It’s time for more of the classic ’70s on NBA Tuesday as we move past Labor Day and into the dog days of fall in America. The ABA is entering its twilight years as well, which means it will soon be merger time for pro basketball.

However, in the meantime, let’s check out this week’s awards …

1974 NBA MVP: Kareem Abdul-Jabbar (original, confirmed)

The Milwaukee Bucks won 59 games to post the best record in the league, and their center—Kareem Abdul-Jabbar—finished first in Win Shares (18.45) and second in Player Efficiency Rating (24.38). That seems to all but wrap up this analysis, again, for the fourth straight season.

However, Buffalo Braves center Bob McAdoo gave the Big Fella some competition this season, finishing second in WS (15.30) and first in PER (24.65). The Braves won 42 games in the same division as the Boston Celtics to make the playoffs, so McAdoo’s season was quite impressive.

The Braves star led the NBA in scoring (30.6 points per game) and shot percentage (.547), while Abdul-Jabbar didn’t top his peers in any statistical categories. Kareem scored 27.0 ppg and shot .539 from the floor, however.

McAdoo played in seven fewer games than Abdul-Jabbar did, though, and in the end, that makes a big difference to us for value. Perhaps if McAdoo had played all 82 games during the regular season, we’d have been more tempted to give him this award. Alas, no.

1974 ABA MVP: Julius Erving (original, confirmed)

Perhaps it’s perfect symmetry that New York Nets won 55 games to lead the ABA in regular-season victories, and their star small forward Julius Erving topped the league in both WS (16.48) and PER (25.69). The two dominant public figures of pro basketball in the decade win these MVP awards.

Dr. J led his peers in scoring (27.4 ppg) for the second season in a row, although this was his first year with the Nets after playing for the Virginia Squires in his rookie and second-season campaigns.

1974 NBA ROTY: Ernie DiGregorio (original), Nick Weatherspoon (revised)

This was not a stellar NBA year for rookies, as only a handful posted WS marks over 1.0—Atlanta Hawks small forward John Brown (2.3), Capital Bullets small forward Nick Weatherspoon (2.1), Kansas City-Omaha Kings power forward Ron Behagen (2.0), and Braves point guard Ernie DiGregorio (1.2).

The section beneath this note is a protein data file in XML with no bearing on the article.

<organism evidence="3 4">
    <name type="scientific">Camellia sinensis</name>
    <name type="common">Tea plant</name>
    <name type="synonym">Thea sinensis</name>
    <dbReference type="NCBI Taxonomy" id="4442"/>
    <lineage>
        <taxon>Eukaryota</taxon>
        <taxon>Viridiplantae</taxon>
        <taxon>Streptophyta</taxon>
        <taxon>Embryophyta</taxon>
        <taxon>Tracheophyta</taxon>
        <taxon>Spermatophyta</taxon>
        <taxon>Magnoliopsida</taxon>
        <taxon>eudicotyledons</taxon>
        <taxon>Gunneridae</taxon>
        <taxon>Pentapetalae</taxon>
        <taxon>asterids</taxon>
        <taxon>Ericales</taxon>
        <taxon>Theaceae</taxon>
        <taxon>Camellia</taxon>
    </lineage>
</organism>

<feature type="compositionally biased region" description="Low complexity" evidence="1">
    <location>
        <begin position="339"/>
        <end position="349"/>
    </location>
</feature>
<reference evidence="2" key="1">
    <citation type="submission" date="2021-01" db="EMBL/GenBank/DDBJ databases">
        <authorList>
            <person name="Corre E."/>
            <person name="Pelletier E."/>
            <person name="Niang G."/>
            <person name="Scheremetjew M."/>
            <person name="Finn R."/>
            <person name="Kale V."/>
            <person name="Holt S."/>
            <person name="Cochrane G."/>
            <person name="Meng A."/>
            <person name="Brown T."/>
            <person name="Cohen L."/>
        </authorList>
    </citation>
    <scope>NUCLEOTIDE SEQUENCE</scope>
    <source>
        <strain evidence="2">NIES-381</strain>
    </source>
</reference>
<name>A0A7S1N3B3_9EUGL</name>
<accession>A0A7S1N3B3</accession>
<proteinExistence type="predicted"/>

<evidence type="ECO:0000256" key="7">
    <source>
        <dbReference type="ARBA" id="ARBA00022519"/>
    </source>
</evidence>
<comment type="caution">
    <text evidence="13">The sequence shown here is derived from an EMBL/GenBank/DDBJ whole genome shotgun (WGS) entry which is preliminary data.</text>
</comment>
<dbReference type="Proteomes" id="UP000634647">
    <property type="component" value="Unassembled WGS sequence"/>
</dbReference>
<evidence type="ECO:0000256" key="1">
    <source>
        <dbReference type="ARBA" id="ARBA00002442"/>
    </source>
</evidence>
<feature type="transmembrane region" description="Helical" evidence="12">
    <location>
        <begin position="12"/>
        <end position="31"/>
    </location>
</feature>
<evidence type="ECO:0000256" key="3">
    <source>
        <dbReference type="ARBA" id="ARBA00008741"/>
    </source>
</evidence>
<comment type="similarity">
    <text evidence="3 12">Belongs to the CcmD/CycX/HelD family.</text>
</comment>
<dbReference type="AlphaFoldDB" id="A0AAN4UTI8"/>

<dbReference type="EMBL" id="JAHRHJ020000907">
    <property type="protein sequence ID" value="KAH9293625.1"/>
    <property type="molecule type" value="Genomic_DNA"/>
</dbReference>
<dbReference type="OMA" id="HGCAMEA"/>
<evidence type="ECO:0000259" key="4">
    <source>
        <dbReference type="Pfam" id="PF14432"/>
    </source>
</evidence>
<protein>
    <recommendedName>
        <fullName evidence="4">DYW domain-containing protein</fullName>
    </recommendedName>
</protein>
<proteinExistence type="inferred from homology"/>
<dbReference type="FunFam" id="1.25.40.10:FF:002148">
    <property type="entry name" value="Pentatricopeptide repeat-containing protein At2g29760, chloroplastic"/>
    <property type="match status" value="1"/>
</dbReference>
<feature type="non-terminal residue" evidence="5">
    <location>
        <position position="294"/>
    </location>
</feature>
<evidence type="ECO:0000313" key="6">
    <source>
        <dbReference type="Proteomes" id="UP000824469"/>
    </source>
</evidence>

DiGregorio won the award as Buffalo improved drastically, but his impact was actually minimal (see above). The Hawks and the Kings missed the playoffs, entirely, while the Bullets won 47 games and the Central Division title. That makes it necessary to reassign this award to Weatherspoon.

Side note: The Bullets franchise relocated from Baltimore to D.C. and adopted “Washington” as its location the following season, while the Kings franchise was in the second of three seasons split between two markets. So goofy!

1974 ABA ROTY: Swen Nater (original, confirmed)

Splitting time during his rookie season with the Virginia Squires and the San Antonio Squires, center Swen Nater easily topped all ABA rookies with 8.7 WS while also leading the league in shooting percentage (.522). His PER (20.6) was also the best in the league for first-year players.

He averaged 14.1 points and 12.6 rebounds per game as the Spurs won 45 games to make the playoffs (and the Squires struggled to just 28 victories in the other conference—begging the question of why Virginia traded him away after just 17 games).

Check in every Tuesday for our NBA awards historical analysis on The Daily McPlay!